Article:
LASIK Eye Surgeon
Are you ready to reduce your dependency on corrective lenses or ditch them altogether?
The goal of laser vision surgery is to improve eyesight by reshaping the cornea, the part of the eye that lets light in and focuses it on the retina.
While LASIK is the most well-known of these procedures, there are many types of laser vision correction surgeries available, including LASEK, PRK, and more.
Learn more about laser vision surgery below and schedule a consultation at Fite Eye Center to see if LASIK is right for you. We offer effective laser vision surgery in Detroit along with locations in Clinton Township and Romeo, MI.
What Is Laser Vision Correction Used For?
LASIK is used to correct refractive errors and age-related vision problems, including:
With astigmatism, vision is distorted at all distances, near and far. This is due to the deformed shape of the cornea, which is shaped more like a football than a basketball. Light becomes unevenly focused as a result.
If you are farsighted, your vision up close will be blurry. This is because either the cornea is flatter or the eye is shorter than a typical eye. As a result, rather than focusing directly on the retina, light traveling through the cornea focuses behind the retina.
Nearsightedness causes blurred vision at a distance. This is either because the cornea has a steeper shape or the eye may have a longer shape than a typical eye. As a result, rather than focusing directly on the retina, light traveling into the eye focuses in front of the retina.
A disorder called presbyopia often occurs later in life. This is a condition in which the lens of the eye stiffens, making it harder to focus on nearby objects. Most people over 40 will naturally develop presbyopia and require reading glasses to read menus, labels, and other small print. Presbyopia cannot be corrected with traditional LASIK, but monovision LASIK may be an alternative.
Types Of Laser Vision Correction
There are several different types of laser vision correction, including:
Intralase LASIK (iLASIK) is a bladeless laser vision correction treatment where the surgeon uses two different types of laser. The first laser used is called a femtosecond laser, and the second laser is called the excimer laser. The first laser used in the iLasik surgery helps create a flap in the cornea and the second laser helps reshape the tissue in the cornea. iLasik surgery can help correct a broad range of vision imperfections and allows eye surgeons to customize the procedure for each patient. Learn more about iLASIK vs. Traditional LASIK here.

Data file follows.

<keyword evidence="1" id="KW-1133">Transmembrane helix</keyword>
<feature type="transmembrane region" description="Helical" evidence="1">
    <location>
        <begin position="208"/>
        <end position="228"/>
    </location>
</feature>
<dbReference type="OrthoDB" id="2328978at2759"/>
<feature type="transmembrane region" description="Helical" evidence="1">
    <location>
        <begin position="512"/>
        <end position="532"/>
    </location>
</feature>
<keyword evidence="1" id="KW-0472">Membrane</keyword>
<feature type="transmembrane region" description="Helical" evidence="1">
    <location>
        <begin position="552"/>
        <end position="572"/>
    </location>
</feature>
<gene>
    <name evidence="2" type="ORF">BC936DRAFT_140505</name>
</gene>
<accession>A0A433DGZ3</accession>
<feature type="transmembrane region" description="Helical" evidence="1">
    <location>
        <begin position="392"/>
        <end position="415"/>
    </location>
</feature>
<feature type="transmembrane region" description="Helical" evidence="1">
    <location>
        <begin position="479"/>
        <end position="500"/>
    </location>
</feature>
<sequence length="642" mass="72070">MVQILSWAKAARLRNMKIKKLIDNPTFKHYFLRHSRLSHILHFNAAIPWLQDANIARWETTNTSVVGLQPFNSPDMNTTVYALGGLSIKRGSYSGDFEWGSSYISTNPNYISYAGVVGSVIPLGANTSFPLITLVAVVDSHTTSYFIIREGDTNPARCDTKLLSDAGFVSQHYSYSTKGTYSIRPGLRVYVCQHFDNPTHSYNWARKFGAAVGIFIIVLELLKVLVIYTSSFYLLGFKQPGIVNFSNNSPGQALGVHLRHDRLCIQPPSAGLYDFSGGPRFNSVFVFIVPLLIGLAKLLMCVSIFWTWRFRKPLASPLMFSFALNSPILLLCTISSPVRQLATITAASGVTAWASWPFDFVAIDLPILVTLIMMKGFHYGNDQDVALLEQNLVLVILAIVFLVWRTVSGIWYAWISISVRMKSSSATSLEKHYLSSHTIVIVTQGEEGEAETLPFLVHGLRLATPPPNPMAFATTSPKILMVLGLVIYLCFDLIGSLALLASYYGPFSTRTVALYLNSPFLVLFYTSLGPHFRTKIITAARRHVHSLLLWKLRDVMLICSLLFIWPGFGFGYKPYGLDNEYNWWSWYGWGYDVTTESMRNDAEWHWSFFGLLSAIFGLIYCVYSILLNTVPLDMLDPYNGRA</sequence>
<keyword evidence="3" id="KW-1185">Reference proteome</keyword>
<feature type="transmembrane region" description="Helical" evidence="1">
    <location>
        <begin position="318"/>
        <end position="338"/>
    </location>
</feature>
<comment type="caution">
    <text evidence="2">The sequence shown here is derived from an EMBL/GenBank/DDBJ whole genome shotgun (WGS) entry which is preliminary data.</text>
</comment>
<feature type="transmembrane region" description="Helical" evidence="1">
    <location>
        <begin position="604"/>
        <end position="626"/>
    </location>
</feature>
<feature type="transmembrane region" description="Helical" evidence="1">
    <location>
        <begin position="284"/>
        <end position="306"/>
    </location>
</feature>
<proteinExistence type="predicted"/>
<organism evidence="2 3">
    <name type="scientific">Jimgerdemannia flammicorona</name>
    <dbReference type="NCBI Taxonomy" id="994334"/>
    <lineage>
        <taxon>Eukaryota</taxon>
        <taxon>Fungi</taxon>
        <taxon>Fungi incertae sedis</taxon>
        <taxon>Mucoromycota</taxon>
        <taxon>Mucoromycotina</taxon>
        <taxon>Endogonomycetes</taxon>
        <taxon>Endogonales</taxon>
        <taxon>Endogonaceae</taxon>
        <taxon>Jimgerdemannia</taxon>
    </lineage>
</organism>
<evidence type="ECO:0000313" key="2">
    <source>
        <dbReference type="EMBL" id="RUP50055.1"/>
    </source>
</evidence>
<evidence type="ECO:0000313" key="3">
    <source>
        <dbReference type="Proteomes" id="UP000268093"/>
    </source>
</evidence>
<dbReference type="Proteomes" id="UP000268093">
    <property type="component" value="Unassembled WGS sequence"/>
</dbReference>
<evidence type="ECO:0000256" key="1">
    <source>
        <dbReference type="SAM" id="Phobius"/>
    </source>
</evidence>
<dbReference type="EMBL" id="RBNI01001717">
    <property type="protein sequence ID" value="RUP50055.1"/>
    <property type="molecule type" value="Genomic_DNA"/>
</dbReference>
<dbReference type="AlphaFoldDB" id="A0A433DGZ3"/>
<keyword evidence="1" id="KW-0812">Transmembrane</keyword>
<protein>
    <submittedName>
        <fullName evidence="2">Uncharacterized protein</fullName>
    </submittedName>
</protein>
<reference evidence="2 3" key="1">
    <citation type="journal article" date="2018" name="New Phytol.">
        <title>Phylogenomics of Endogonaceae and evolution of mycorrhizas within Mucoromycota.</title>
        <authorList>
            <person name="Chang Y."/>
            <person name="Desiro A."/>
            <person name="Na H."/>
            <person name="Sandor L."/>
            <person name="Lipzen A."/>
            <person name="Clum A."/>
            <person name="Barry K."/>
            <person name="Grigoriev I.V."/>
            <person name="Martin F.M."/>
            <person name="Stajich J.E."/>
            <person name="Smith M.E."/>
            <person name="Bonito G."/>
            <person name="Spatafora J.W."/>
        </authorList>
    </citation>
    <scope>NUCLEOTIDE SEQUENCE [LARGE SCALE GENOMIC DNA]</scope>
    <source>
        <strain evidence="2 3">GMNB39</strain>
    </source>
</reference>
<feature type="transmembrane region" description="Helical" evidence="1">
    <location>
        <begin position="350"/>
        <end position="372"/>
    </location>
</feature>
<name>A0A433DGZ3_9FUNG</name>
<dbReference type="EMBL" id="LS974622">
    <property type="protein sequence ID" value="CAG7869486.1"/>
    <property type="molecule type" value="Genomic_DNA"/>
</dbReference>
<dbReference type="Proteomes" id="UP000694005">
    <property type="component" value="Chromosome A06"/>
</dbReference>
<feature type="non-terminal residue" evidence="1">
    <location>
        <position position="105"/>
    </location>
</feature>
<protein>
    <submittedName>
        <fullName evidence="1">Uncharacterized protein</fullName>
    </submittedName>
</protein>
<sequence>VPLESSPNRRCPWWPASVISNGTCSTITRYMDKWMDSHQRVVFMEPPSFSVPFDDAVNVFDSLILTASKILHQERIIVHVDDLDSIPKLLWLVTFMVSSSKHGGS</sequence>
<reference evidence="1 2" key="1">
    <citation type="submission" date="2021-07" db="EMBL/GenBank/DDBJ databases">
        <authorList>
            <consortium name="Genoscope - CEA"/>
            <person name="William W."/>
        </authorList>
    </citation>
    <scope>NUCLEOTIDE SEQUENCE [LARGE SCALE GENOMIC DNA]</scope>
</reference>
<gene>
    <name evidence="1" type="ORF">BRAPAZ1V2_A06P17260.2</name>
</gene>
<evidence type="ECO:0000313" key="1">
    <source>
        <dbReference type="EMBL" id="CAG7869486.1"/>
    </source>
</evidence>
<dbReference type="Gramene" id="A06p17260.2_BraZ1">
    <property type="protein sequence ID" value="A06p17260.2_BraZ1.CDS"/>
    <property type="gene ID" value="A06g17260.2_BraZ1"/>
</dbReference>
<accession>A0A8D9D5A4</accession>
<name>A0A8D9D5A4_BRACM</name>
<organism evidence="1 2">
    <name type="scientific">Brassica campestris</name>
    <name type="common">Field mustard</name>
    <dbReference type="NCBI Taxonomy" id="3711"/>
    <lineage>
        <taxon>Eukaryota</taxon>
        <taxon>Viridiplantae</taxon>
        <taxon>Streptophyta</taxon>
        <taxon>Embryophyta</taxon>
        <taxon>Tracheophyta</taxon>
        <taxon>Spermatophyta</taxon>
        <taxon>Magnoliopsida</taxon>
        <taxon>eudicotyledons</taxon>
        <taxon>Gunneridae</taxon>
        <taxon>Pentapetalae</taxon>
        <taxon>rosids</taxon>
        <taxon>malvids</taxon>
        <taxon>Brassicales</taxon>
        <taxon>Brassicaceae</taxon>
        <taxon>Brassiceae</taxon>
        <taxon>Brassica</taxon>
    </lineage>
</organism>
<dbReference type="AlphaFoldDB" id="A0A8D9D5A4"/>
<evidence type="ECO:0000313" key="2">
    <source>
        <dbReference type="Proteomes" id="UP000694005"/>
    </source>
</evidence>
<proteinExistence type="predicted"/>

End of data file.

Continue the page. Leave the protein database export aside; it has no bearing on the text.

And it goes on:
PRK (or PhotoRefractive Keratectomy) is a procedure that corrects nearsightedness (myopia), farsightedness (hyperopia), and astigmatism. It utilizes the Excimer Laser, the same laser that is used to perform LASIK surgery. The two procedures provide similar results with respect to vision and long-term stability. PRK treatment is often performed in patients who are candidates for refractive surgery but are unable to have LASIK because of thin or atypically shaped corneas, or lifestyle requirements.
The PRK treatment procedure begins by removing the top layer of cells from the cornea called the epithelium. The epithelium is equivalent to skin elsewhere in the body except that it is transparent to allow vision. The epithelium regrows or regenerates after a few days. After the epithelium is removed at the start of the procedure, the Excimer Laser is used to reshape the cornea as needed to correct your prescription. After completion of the laser, a special antibiotic agent called Mitomycin C may be applied to the cornea to prevent the later development of scar tissue. Then, a specially designed bandage contact lens is applied to the cornea to protect the surface of the eye as it heals. This contact lens is typically left in place for several days until the corneal epithelium has regrown, as mentioned above.
During this period, medicated eye drops are used, and mild to moderate irritation of the eyes is experienced, along with blurring of vision. These symptoms are typically not severe, and usually, do not interfere with daily activities. It is very important however to avoid getting water and irritants into the eye during this initial stage of healing. During the next stage of healing, which usually lasts about 4-6 weeks, the eyes are typically comfortable but may feel dry at times. Frequent use of artificial tears is recommended. Your vision may fluctuate during this period, but will typically stabilize at around 2-3 months after the procedure.
Am I A Candidate For Laser Vision Correction?
The patients who are the best candidates for LASIK are:
- Astigmatic, or
- Farsighted, or
LASIK does not always eliminate the need for corrective eyewear. In some cases, driving or reading glasses are still needed after LASIK is performed to correct near or farsightedness.
If you are tired of wearing corrective lenses or are dealing with a strong prescription, you might enjoy the benefits of LASIK. Talk to your ophthalmologist at Fite Eye Center today.